What is a Guardian Ad Litem?
If you are going through a divorce and have minor children with your spouse, the court may potentially appoint a guardian ad litem to represent the best interests of your child to the court. While this may seem frustrating and overwhelming, understanding the guardian ad litem process can help you better handle the situation if a guardian ad litem is appointed to represent your child in your divorce case.
Guardian Ad Litem
The court often appoints a guardian ad litem, to represent a minor child in a divorce. This neutral third-party will make recommendations regarding any type of legal issue that affects the child’s custody or welfare. Oftentimes, a guardian ad litem is appointed when the parents of a child can not agree on substantial issues regarding custody or visitation. Contrary to popular opinion, a guardian ad litem is appointed frequently when there are no signs of abuse or neglect. A guardian ad litem will never represent the parents but work only and solely for the child’s best interest. The guardian ad litem will assess and investigate the entirety of the situation and then make a recommendation to the court regarding what they believe would be the best interests of the child.
Guardian Ad Litem Powers and Process
A guardian ad litem will be granted by the court the full authority to investigate the circumstances, family and friend relationships, background and living conditions of any child may after the divorce. A guardian ad litem may visit with any family or friends of the parents, and ask questions that may seem person. These questions can include living conditions, relationships, and backgrounds of both spouses. If anyone is hostile or unresponsive to the guardian ad litem, they can be subpoenaed to be questioned in court. After an investigation, a guardian ad litem will develop a final report that typically includes a final recommendation regarding every area of a child’s life.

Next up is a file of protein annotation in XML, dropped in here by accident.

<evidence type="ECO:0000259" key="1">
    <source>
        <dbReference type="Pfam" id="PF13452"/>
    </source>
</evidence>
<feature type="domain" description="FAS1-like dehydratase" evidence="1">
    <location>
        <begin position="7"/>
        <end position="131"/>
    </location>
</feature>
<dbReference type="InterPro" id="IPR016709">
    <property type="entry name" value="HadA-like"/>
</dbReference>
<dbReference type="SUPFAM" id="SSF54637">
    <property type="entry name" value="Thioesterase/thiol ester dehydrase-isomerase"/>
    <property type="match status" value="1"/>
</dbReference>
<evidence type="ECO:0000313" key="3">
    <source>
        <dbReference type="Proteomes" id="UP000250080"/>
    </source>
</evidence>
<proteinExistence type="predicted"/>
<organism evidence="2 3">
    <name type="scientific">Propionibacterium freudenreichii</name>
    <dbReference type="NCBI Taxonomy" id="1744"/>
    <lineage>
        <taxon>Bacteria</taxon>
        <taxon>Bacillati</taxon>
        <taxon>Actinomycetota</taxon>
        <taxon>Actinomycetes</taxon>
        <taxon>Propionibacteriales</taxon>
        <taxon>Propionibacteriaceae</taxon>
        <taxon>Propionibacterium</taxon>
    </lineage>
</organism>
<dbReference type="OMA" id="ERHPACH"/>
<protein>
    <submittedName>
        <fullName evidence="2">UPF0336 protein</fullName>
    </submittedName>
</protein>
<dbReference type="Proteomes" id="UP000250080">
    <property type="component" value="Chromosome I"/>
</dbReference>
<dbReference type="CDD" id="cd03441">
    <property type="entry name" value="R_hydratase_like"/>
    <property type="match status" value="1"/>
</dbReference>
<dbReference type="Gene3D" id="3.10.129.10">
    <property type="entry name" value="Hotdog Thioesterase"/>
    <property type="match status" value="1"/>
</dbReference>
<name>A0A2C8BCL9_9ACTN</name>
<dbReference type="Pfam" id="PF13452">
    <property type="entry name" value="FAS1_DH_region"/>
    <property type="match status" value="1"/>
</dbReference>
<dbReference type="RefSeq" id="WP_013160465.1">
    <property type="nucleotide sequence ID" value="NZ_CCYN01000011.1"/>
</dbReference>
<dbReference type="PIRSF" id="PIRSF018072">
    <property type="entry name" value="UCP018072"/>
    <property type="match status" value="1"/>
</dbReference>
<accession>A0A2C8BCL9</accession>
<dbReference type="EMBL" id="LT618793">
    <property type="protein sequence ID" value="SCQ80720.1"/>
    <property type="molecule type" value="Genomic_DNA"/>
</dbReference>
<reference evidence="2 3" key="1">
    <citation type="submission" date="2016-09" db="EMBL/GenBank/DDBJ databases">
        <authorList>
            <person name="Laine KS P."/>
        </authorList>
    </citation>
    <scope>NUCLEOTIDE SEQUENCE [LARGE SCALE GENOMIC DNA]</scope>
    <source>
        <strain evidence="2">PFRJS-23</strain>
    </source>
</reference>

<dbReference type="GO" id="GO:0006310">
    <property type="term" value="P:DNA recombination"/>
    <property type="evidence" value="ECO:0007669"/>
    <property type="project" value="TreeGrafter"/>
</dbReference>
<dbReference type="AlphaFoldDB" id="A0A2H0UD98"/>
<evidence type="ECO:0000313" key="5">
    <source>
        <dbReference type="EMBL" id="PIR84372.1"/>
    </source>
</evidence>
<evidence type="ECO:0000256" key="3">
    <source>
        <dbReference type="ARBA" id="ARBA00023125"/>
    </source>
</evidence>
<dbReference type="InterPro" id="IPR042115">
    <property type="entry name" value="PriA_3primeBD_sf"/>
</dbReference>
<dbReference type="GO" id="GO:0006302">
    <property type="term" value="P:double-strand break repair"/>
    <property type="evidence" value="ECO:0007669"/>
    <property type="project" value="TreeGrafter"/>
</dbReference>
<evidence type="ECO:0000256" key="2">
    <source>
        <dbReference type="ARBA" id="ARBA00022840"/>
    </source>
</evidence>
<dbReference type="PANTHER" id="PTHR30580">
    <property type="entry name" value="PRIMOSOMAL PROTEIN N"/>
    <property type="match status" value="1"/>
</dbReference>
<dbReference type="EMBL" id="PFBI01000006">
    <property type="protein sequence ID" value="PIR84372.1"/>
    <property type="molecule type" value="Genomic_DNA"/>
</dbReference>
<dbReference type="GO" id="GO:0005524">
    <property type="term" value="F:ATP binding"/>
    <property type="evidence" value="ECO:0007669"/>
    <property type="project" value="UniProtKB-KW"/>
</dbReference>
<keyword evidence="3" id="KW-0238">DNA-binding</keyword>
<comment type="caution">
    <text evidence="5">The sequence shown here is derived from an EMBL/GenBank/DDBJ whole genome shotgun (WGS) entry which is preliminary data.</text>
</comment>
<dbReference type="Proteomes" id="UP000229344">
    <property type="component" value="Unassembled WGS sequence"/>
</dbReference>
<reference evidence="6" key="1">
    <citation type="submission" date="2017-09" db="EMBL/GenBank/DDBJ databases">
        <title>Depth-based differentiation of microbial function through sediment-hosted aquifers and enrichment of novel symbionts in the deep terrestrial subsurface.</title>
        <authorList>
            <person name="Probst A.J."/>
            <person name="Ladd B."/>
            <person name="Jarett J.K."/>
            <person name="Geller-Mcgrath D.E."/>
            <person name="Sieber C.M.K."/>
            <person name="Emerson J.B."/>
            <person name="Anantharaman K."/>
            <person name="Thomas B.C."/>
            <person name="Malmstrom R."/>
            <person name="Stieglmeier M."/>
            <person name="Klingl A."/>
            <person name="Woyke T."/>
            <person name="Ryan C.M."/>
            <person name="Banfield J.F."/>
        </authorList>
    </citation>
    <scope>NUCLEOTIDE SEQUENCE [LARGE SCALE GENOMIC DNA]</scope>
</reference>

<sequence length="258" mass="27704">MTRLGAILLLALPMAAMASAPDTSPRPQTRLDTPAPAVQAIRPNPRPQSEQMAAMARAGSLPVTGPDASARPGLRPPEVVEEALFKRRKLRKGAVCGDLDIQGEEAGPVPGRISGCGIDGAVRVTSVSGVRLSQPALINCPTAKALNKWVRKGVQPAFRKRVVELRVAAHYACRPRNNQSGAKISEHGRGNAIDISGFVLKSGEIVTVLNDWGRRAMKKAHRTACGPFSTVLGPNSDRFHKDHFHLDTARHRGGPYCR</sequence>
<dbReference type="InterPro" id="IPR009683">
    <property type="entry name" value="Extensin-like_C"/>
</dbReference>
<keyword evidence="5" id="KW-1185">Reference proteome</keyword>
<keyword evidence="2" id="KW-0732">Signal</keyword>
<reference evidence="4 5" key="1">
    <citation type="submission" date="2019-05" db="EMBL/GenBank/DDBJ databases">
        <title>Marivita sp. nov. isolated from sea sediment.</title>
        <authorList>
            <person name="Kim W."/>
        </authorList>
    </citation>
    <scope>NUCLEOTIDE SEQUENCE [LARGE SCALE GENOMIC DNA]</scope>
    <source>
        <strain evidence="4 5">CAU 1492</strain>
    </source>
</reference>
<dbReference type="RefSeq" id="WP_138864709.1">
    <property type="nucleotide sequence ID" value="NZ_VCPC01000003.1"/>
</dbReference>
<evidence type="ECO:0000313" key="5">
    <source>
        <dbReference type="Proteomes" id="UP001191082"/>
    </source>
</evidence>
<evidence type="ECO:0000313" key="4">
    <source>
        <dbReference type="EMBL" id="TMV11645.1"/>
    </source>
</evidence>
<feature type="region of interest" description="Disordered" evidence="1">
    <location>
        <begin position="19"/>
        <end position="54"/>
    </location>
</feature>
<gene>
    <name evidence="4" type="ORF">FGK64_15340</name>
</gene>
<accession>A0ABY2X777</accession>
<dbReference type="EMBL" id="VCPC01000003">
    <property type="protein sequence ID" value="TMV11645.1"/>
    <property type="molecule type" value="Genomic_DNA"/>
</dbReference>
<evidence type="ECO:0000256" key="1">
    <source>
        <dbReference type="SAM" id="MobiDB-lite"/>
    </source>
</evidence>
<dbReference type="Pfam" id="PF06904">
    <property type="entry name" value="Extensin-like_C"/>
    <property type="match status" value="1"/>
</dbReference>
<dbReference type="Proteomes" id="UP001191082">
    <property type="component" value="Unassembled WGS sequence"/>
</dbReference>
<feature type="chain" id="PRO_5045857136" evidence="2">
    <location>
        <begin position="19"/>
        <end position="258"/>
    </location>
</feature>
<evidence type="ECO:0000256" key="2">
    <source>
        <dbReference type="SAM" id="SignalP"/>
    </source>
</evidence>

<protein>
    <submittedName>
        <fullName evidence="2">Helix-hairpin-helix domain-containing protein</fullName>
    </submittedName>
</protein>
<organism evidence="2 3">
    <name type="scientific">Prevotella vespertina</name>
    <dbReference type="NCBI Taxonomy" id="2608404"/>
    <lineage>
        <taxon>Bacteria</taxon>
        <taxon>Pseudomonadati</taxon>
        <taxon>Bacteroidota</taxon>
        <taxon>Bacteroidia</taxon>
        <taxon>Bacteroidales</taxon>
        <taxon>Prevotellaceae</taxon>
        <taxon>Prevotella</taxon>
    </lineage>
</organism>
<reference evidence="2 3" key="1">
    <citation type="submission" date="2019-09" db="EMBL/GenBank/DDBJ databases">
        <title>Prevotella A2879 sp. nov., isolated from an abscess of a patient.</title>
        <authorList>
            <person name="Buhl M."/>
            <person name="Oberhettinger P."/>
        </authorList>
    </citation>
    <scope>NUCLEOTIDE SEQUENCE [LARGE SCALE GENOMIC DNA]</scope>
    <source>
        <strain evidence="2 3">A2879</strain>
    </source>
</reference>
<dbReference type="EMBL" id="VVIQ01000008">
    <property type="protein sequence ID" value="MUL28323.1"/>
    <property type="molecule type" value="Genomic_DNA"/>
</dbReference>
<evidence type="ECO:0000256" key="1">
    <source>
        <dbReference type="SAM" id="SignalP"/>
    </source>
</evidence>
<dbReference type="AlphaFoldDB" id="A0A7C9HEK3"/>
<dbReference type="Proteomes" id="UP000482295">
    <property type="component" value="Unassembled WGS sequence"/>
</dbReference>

Accepting the Decision of the Guardian Ad Litem
Many parents feel angry or frustrated that a stranger is investigating their home life, family and friends, and their living situation. You are not required as a parent to immediately accept the recommendations of the guardian ad litem. As a parent, you still have the legal right to present your own evidence and witnesses in a court of law. You are allowed to articulate and illustrate why you believe the guardian ad litem’s final determinations were not in the best interest of the child. Ultimately, the judge will make the final decision regarding the best interests of your child.
Contact an Experienced Family Law Attorney
If a guardian ad litem has been appointed in your divorce, contact an experienced family law attorney to help you through the process. The experienced Las Vegas family attorneys at Ghandi Deeter Blackham Law Offices can help you determine your next best steps, and how to present your own evidence regarding your child’s best interests to the judge in your divorce case. Please contact one of our attorneys at 410-535-5500 today for your free consultation.